Luke Fredricks says "quarters are hard to come by" but said the real problem is with a lack of parking in general

No Quarters? No Problem for City Garage Parking

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ATHENS, Ohio – Two parking kiosks were added to the Athens City Parking Garage Tuesday. The kiosks, on levels one and two near the elevators, are part of a city pilot program to update the parking services.

One of the two kiosks installed in Athens City Parking Garage

Unlike the Parkmobile app., currently available to garage users, the kiosks will not require a .35-cent user fee.

In addition, users of the kiosks will have the flexibility of paying with either coins or a debit/credit card(s).

Athens Police Cpt. Ralph Harvey said the kiosks were put into place to provide the public with more options while the efficiency of the kiosks are tested.

“If the kiosk makes things easier then we will most likely install them on every floor, or possibly every other floor,” he said.

While the meters will still be available, Harvey said some may be covered to force people to use the kiosks.

Kiosks vs. Smart Meters

The city added smart meters on Court St. in late January as part of the pilot program. The smart meters and kiosks are slightly different, but both offer a credit/debit card slot on the machine to pay for parking. The smart meters are a more advanced, providing an app and map to show empty-metered spaces available.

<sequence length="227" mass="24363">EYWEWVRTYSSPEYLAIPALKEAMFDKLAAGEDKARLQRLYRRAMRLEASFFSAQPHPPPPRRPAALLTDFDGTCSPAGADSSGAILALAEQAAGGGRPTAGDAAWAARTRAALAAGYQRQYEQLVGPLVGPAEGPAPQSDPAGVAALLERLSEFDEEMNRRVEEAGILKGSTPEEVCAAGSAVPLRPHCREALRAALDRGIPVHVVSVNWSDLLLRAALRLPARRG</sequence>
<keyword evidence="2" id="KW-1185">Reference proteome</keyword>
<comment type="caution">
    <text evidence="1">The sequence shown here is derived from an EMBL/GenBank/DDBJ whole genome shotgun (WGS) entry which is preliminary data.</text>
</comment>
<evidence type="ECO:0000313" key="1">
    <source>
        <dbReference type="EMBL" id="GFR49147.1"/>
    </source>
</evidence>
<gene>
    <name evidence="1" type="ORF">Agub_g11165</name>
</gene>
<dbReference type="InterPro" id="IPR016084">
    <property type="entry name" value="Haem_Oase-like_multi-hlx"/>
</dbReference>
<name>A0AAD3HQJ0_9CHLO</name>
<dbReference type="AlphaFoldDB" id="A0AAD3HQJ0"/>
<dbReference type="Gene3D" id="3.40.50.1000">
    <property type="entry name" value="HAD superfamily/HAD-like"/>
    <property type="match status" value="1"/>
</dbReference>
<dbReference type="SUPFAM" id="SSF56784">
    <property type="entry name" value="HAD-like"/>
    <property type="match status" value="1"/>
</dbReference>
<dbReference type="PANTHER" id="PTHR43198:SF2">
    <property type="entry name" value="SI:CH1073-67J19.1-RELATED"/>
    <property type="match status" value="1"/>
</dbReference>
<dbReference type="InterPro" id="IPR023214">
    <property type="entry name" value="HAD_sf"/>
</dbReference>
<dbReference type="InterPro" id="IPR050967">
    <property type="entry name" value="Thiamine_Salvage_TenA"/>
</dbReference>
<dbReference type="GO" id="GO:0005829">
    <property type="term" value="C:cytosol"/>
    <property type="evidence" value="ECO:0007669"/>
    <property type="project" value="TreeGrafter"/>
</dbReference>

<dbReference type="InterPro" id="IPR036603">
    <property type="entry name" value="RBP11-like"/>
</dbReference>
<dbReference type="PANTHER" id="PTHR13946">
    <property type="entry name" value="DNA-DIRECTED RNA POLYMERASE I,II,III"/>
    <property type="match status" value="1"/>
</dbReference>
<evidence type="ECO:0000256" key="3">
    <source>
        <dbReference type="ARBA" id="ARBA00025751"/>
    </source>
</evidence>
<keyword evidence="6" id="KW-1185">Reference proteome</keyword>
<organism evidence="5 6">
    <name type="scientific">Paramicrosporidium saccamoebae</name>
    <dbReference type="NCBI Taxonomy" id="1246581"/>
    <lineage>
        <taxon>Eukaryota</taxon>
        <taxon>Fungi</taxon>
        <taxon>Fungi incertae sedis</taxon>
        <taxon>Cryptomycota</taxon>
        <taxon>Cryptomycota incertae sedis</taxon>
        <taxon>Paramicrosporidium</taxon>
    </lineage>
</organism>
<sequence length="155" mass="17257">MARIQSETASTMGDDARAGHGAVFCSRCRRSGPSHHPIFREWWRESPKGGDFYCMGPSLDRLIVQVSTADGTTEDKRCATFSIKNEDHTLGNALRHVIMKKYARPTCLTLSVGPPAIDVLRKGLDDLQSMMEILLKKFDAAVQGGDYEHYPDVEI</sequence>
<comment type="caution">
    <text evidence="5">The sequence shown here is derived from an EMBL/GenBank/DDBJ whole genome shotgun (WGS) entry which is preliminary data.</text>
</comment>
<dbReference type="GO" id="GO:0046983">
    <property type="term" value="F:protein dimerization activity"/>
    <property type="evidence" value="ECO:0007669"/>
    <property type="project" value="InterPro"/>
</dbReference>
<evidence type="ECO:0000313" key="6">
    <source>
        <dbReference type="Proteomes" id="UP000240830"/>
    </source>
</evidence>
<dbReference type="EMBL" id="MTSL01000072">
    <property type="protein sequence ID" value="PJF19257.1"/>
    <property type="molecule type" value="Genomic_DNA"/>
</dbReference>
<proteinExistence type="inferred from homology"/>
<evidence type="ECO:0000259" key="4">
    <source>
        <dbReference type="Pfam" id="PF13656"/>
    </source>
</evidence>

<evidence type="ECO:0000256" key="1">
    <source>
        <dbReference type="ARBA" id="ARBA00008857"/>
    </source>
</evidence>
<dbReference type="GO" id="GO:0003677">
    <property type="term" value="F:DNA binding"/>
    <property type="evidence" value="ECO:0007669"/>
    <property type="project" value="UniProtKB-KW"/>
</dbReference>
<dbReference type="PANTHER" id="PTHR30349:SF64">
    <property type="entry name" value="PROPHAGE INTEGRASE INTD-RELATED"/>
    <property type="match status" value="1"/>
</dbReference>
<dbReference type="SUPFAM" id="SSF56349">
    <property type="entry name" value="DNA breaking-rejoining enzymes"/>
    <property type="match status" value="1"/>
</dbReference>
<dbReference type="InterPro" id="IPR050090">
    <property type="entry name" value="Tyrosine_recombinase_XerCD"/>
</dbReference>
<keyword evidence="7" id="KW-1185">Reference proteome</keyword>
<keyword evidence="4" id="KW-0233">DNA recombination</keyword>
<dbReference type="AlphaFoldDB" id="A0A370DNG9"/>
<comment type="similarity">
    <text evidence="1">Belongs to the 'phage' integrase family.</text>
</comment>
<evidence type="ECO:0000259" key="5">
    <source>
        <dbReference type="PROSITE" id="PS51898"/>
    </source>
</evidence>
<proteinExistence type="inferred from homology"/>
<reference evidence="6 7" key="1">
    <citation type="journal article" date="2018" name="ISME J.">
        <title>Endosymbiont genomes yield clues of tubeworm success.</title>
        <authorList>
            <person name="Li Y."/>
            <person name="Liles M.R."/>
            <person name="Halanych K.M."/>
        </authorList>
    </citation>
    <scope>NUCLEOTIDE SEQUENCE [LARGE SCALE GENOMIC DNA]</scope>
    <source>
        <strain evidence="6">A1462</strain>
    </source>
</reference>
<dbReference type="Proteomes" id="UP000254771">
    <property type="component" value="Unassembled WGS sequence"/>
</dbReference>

Ohio University student, Max Herron, said he prefers to use a kiosk over the meters.

“I just feel like I never have enough change on me,” he said. “It’s just a lot nicer to be able to pay with my debit card and not have to worry about carrying quarters around all day. When I go to Ping, I always use those machines … it’s just much easier.”

Fellow student Luke Fredricks agrees with Herron about not having enough change, but thinks there is a bigger problem than the paying options for the meters.

“Yeah, I’ve got a lot of loose change that’s not quarters, but more than just scrambling for change, I feel like OU has a real problem with parking spaces,” he said. “Even for commuters, because that’s something that I’ve dealt with a lot.”

Fredricks said he doesn’t believe the kiosk will be more convenient for him because he doesn’t like to pay with a card, but he thinks it will be convenient for others.

“If other people are more likely to use a card, or they don’t have change on hand, I feel like the kiosk is a good thing,” he said.